Keep it interesting and don't scare them off I think I'm trying to say.... Some will take to it like ducks to water, some will have a passing interest and many will not take to it at all.

User avatar
GuptaGubbins
Posts: 30
Joined: Fri Jun 22, 2012 9:10 am

Re: Best first language choice

Fri Aug 03, 2012 11:06 am

Well I am a noob when it comes to programming, I ordered a RPI (During my wait I downloaded Python) and set about leaning it on a basic level before it arrived.
I set myself half an hour each day just typing out lines of code from python programs online, and modifying them where I could to make them do something slightly different.
Learn Python.. Your on a Raspberry Pi forum, and thats what run on them!
:?

rooster
Posts: 100
Joined: Thu Aug 02, 2012 8:09 pm

Re: Best first language choice

Wed Oct 03, 2012 5:44 pm

spamel wrote:All of the suggestions mean absolutely nothing to me, it has been that long since I did anything that it was the simple:

10 print "hello world"
20 goto 10
Run!

This may not get me very far these days! Are there any coding for dummies books?!
install gnudatalanguage

for i=0,10 do begin
print,'hello world'
endfor

its what Physicists use

R

slinger
Posts: 1
Joined: Fri Oct 05, 2012 2:38 pm

Re: Best first language choice

Tue Oct 09, 2012 8:32 am

IMHO You should start with Scratch, you don't have to spend a whole lot of time on it, just write a few basic programs and get the feel for how programming works. Since Scratch is an easy object-oriented language you will learn the basics of object-oriented programming while getting a feel for how a computer executes code. Once you feel confident in Scratch move on to something like Pascal, C, Python, or Java.
That's what I did and I found it quite a helpful way to jump into the world of programming.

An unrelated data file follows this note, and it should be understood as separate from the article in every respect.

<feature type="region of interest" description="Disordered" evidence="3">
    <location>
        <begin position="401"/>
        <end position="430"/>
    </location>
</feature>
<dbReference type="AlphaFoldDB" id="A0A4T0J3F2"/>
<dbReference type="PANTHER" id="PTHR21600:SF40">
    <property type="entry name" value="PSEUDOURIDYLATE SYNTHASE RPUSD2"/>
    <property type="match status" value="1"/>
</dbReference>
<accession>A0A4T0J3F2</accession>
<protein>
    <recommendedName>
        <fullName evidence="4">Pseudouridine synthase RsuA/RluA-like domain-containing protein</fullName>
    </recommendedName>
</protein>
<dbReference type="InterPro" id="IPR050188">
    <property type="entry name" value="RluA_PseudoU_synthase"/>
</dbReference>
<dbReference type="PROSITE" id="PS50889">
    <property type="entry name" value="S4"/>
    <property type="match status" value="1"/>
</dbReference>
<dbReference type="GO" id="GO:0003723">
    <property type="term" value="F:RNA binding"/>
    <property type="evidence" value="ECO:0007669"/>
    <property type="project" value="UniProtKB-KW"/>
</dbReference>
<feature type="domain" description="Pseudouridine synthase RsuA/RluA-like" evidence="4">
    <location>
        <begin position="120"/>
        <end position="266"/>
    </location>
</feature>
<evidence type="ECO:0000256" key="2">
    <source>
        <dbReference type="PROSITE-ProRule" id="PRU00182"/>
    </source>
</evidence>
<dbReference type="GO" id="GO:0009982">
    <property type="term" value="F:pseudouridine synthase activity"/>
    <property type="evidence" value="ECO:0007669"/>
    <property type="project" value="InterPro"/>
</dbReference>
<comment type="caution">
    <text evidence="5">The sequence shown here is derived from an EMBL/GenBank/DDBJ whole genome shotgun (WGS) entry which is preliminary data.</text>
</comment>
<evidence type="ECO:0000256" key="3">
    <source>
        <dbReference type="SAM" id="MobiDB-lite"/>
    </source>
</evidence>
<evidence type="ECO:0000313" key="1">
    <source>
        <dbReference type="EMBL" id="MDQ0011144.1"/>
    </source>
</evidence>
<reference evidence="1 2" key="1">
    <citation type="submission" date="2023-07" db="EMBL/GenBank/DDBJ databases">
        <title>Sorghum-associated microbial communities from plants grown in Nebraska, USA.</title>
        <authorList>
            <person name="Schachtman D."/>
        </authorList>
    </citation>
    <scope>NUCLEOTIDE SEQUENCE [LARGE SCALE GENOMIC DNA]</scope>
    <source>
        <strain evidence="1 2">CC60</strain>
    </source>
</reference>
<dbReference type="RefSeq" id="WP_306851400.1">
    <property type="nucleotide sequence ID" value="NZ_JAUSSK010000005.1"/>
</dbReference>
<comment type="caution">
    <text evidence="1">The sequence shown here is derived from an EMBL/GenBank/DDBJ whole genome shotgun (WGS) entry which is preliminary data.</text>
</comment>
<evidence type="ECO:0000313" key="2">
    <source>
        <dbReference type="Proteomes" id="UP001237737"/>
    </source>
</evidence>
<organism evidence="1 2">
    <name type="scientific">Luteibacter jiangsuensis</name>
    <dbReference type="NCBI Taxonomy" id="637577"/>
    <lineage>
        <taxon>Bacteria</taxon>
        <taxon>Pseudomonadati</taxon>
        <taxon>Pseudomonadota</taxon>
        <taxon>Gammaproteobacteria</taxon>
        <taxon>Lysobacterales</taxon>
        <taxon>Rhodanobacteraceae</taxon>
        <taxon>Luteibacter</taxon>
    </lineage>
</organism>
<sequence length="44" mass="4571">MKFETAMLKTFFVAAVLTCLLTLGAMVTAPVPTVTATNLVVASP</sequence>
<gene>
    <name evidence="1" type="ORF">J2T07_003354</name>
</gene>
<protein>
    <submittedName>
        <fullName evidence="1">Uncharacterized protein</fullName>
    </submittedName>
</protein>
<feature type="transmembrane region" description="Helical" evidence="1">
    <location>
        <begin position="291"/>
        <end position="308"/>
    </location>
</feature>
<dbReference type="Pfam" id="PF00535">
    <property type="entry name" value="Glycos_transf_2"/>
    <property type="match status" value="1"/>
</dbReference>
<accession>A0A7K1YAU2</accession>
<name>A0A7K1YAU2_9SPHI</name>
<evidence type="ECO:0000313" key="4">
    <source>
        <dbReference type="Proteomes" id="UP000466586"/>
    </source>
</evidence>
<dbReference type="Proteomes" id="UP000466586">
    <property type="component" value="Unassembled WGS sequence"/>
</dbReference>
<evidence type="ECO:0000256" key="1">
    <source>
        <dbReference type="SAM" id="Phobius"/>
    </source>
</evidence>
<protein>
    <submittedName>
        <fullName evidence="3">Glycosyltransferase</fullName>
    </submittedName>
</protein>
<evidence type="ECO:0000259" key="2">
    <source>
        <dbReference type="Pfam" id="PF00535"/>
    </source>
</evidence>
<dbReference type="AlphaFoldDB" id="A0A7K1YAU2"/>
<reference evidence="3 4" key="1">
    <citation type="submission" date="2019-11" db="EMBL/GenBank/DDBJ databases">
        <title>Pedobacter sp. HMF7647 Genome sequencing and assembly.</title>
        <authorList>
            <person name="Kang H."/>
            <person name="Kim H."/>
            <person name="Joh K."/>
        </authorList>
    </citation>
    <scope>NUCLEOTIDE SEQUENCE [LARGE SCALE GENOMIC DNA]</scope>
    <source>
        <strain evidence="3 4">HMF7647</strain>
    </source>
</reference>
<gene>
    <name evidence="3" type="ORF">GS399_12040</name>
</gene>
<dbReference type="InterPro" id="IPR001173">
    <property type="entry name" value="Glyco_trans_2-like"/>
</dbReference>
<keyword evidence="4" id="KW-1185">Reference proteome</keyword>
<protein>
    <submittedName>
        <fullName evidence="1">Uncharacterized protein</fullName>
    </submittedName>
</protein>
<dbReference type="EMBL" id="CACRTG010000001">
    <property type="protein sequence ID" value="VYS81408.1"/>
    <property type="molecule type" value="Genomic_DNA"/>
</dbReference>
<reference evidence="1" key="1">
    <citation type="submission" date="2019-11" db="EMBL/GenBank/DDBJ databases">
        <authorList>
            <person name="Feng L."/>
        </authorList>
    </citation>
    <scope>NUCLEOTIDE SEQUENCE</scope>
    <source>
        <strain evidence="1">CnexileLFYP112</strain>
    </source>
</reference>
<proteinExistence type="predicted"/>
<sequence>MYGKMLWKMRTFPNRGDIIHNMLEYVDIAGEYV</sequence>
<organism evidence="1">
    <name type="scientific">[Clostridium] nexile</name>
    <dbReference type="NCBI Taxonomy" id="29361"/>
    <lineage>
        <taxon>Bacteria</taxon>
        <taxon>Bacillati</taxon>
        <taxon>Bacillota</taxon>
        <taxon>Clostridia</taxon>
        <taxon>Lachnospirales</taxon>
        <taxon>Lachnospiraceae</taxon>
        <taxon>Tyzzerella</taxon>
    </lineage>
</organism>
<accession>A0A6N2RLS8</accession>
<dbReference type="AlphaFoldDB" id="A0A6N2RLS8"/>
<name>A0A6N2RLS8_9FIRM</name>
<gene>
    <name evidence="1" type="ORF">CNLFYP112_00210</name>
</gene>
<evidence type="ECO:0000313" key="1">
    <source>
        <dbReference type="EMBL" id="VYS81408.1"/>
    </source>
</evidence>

As others have said there is no "Best" language to learn, it really depends on how you think and what you want to do.
Good luck!

Bulluk
Posts: 3
Joined: Sat Oct 27, 2012 4:32 pm

Re: Best first language choice

Thu Nov 01, 2012 3:50 pm

I do a bit of technical training as part of my job and find that people struggle to learn until you put a project in front of them. It's all very well writing scripts to move files around and switch LEDs on and off but without an achievable (and interesting) end game, they rarely remain engaged. Of course a lot of people buying an RPi will have a project in mind but they then suffer the "can't run before they can walk" problem and end up burning themselves out as seemingly nothing works (I include myself in that bracket by the way.)

Luckily for me, when I first started learning to program ~15 years ago, I stumbled on a game called Ceebot. It has you move a robot around, shooting baddies, using sensors to find things and make decisions based on what is found. As an introduction, I've still to find anything that explains the building blocks better, in fact I still keep a copy of Ceebot-A for people who are really struggling to get a foothold.